Tuesday, May 29, 2018

Updating the blog index.

I wrote late last year about improving the blog topic index, which is top on the page list, to right. I've now tinkered a bit more. The main aim was to automate updates. This should now work, so the index should always be up to date.

The other, minor improvement was to add a topic called "Complete listing" This does indeed give a listing of all posts, with links, back to the beginning of the blog in 2009. It includes pages, too (at the bottom), so there are currently 751 in the list, organised by date.

Friday, May 25, 2018

New interactive updated temperature plotting.

As part of the Moyhu latest data page, I have maintained a daily updated interactive plotter. I explained briefly the idea of it here. There is a related and more elaborate annual plotter kept as a page here, although I haven't kept that updated.

I think interactive plotting is a powerful Javascript capability. You can move the curves around as you wish - expanding or contracting the scales. You can choose which of a large set of data offerings to show. You can smooth and form regression lines.

But the old version, shown with that old post, looks a bit raw. I found I was using it more for display graphs, so I have cleaned up the presentation, using PrintScreen on my PC, and pasting the result into Paint. I have also simplified the controls. I had been using draggable popup windows, which are elegant, but not so straightforward, and don't make it easy to expand facilities. So I have reverted to an old-fashioned control panel, in which I can now include options such as writing your own headings and y-axis label. There is now also the option of changing the anomaly base, and you can choose any smoothing interval. Here is how it looks, in a working version:

You can choose data by clicking checkboxes on the left. Dragging in the main plot area translates the plots; dragging the pointer under the x-axis changes the time scale, and dragging vertically left of the y-axis changes the y-scale. At bottom left (below the checkboxes), there is a legend, only partly visible. This reflects the colors and choice of data, and you can drag it anywhere. The idea is that you can place it on the plot when you want to capture the screen for later presentation.

The control panel has main rows for choosing the regression, smoothing and anomaly base. When you want to make a choice, first tick the relevant checkbox, and then enter data in the textboxes. Then yo make it work, click the top right run button. The change you make will apply either to all the curves, or just to one nominated on the top row, depending on the radio buttons top left. The nominated curve is by default the last one chosen, but you can vary this with the arrow buttons just left of the run button. However, the anomaly base can only be altered for all, and the color selection only for one.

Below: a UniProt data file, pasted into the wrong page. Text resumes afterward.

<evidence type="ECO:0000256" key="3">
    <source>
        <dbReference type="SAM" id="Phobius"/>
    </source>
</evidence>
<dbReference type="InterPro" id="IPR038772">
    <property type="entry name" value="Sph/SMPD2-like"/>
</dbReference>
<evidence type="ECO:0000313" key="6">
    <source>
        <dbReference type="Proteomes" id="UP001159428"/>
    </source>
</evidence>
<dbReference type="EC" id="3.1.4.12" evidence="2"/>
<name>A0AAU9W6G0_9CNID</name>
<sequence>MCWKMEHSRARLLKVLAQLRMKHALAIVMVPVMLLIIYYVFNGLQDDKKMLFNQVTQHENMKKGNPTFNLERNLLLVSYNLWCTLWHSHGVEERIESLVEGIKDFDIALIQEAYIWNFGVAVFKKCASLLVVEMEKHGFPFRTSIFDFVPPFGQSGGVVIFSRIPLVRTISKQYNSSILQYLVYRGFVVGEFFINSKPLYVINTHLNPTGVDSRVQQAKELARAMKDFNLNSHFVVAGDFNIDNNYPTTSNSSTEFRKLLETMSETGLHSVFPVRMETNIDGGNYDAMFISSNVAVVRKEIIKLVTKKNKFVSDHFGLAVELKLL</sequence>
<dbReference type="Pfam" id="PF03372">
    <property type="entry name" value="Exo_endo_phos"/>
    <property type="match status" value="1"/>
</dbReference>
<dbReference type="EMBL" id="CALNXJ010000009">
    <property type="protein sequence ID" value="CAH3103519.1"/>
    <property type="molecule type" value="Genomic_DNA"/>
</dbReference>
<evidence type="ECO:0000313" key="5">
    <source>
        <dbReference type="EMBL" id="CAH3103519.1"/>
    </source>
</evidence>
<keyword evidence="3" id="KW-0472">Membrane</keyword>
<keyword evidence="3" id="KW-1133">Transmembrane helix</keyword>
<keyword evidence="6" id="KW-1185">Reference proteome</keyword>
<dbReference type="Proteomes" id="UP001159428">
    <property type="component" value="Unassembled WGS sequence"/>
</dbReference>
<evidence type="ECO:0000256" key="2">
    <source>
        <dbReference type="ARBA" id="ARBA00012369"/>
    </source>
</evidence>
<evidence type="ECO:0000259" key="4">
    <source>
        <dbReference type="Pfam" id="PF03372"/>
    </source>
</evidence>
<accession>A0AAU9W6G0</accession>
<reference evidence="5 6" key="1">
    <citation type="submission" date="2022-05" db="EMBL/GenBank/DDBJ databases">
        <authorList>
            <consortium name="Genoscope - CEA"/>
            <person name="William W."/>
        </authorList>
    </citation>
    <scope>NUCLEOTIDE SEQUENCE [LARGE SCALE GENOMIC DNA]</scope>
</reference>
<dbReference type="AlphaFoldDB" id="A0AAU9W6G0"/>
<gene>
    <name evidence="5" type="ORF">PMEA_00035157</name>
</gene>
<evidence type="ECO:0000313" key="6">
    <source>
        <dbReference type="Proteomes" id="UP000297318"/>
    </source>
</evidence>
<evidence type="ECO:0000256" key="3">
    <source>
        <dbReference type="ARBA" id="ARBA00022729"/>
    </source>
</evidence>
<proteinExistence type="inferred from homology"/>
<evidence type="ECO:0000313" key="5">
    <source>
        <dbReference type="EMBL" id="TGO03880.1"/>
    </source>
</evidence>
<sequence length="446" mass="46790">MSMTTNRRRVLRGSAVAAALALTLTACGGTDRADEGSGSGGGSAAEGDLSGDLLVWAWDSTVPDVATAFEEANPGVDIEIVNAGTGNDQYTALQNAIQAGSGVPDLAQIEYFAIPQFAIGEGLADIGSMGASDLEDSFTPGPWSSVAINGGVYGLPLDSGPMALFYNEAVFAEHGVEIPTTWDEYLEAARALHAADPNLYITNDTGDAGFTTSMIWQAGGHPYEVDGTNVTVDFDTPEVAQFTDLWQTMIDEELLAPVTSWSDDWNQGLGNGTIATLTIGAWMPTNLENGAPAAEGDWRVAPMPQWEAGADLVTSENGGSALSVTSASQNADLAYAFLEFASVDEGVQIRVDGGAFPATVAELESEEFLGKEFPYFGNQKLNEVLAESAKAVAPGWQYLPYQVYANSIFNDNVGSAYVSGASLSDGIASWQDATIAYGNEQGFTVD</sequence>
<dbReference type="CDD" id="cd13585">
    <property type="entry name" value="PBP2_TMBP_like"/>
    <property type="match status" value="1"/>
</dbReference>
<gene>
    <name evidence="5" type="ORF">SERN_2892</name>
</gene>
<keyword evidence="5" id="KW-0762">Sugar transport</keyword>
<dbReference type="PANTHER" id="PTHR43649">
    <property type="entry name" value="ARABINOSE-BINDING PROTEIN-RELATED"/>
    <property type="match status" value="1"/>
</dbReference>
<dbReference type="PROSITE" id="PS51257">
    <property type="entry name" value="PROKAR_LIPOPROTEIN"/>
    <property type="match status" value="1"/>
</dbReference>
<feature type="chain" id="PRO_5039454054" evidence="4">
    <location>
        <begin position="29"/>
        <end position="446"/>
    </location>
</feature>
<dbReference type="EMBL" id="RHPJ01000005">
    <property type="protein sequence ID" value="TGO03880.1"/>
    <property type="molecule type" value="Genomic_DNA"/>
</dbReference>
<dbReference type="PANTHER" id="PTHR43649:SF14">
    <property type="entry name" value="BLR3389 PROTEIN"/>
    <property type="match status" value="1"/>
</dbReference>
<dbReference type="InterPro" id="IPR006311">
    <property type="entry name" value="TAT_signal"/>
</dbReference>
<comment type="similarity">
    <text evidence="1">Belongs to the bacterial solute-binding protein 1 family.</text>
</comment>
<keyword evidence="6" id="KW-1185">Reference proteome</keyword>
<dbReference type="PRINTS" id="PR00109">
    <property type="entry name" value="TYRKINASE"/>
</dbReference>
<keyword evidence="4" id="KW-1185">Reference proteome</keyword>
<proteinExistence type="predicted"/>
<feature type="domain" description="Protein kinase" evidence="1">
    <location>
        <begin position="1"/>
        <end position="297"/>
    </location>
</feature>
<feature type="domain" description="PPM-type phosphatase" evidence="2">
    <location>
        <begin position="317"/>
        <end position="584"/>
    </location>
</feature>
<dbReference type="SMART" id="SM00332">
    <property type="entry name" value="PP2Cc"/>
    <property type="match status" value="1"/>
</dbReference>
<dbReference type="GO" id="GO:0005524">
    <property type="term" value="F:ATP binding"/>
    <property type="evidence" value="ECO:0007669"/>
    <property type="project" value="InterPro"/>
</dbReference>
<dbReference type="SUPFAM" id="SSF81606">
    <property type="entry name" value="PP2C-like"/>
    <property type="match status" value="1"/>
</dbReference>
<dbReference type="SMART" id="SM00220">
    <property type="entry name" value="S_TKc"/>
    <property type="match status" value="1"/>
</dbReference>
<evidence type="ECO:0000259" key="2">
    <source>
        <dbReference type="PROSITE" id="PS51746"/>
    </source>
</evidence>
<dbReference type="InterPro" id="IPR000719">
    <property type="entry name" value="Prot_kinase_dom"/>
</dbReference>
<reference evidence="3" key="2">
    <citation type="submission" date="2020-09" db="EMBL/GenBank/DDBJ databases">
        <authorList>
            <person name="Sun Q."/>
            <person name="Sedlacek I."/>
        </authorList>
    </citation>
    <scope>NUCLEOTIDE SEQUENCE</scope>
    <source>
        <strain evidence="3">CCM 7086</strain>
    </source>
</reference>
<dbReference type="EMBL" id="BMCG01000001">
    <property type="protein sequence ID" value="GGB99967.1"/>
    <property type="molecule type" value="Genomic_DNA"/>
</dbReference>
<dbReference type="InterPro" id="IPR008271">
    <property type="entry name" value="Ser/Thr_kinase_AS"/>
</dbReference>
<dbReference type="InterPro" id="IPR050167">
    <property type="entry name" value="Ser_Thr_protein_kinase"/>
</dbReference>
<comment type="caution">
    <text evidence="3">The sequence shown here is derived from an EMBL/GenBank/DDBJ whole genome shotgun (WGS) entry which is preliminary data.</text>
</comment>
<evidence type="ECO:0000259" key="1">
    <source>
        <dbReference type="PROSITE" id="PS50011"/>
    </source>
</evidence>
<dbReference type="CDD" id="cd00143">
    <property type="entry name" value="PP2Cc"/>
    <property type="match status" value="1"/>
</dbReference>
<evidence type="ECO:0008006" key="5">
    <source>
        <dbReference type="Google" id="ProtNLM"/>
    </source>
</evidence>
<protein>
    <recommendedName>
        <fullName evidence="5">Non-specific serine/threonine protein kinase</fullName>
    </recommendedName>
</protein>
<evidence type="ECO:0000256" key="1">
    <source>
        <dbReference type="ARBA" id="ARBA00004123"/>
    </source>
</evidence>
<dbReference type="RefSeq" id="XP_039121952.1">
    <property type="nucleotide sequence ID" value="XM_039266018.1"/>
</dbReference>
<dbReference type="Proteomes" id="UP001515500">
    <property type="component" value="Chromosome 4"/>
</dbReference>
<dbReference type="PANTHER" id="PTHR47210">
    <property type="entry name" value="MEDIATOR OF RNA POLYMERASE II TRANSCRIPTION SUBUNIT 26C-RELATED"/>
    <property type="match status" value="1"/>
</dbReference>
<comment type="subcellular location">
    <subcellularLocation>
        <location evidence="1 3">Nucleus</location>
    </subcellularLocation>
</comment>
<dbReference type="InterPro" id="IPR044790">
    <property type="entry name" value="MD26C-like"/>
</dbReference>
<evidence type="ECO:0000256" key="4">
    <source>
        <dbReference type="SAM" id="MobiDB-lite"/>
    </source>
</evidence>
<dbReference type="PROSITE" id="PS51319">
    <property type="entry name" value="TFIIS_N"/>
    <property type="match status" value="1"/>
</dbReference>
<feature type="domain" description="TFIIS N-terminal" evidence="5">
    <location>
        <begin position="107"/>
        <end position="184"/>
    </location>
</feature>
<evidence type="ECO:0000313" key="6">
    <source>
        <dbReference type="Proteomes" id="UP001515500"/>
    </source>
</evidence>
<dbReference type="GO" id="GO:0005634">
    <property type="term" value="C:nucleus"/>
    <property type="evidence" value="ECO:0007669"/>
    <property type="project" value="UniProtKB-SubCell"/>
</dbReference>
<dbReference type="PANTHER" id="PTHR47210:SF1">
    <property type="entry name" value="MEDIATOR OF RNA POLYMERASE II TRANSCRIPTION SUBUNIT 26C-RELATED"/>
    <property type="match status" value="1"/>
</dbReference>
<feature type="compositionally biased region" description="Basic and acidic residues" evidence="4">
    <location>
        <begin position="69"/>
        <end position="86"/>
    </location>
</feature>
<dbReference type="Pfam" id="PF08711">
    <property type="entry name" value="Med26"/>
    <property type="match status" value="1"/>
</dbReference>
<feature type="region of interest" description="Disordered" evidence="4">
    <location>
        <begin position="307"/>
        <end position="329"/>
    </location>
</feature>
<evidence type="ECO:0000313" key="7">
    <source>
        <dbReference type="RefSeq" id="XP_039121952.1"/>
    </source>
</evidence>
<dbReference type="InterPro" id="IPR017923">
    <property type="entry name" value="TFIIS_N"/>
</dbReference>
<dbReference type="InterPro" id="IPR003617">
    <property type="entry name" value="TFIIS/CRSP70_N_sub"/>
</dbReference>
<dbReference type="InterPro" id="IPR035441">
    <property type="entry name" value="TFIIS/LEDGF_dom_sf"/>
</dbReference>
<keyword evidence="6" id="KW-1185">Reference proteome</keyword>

Choosing regression over a period displays the line, and also the trend, in the legend box, in °C/century units. You can only have one trend line per dataset, but possibly with different periods. If you want to make a trend go away, just enter a date outside the data range (0 will do). You could also deselect and reselect the data.

Smoothing is just moving average, and you enter the period in months. Enter 1 for no smoothing (also the default).

There are two rows where you can enter your own text for the title and y-axis label. Click run to make it take effect. The title can include any HTML, eg bold, text-size etc. You can use heading tags, but that takes up room.

Color lets you choose from the colored squares. A choice takes effect immediately, for the nominated data only.

Generally keep the checkboxes in the control panel unchecked unless you are making a change.

For anomaly base, you can also enter an out of range year to get no anomaly modification at all. The plots are shown each with the suppliers base. I don't really recommend this, and it tends to get confused if you have already varied base choices.

There are two more buttons, on the right of the control panel. One is Trendback. This switches (toggles) to a style which was in the old version, and is described here, for example. It shows the trend from the time on the x-xis to present (last data) in °C/century. In that mode, it won't respond to the regression, smooth, or anomaly base properties. The other button is "Show data". This will make a new window with the numbers graphed on the screen. This can be quite handy for the trendback plots, for example. You can save the window to a file.

Here is how the plot might look if you drag the legend into place: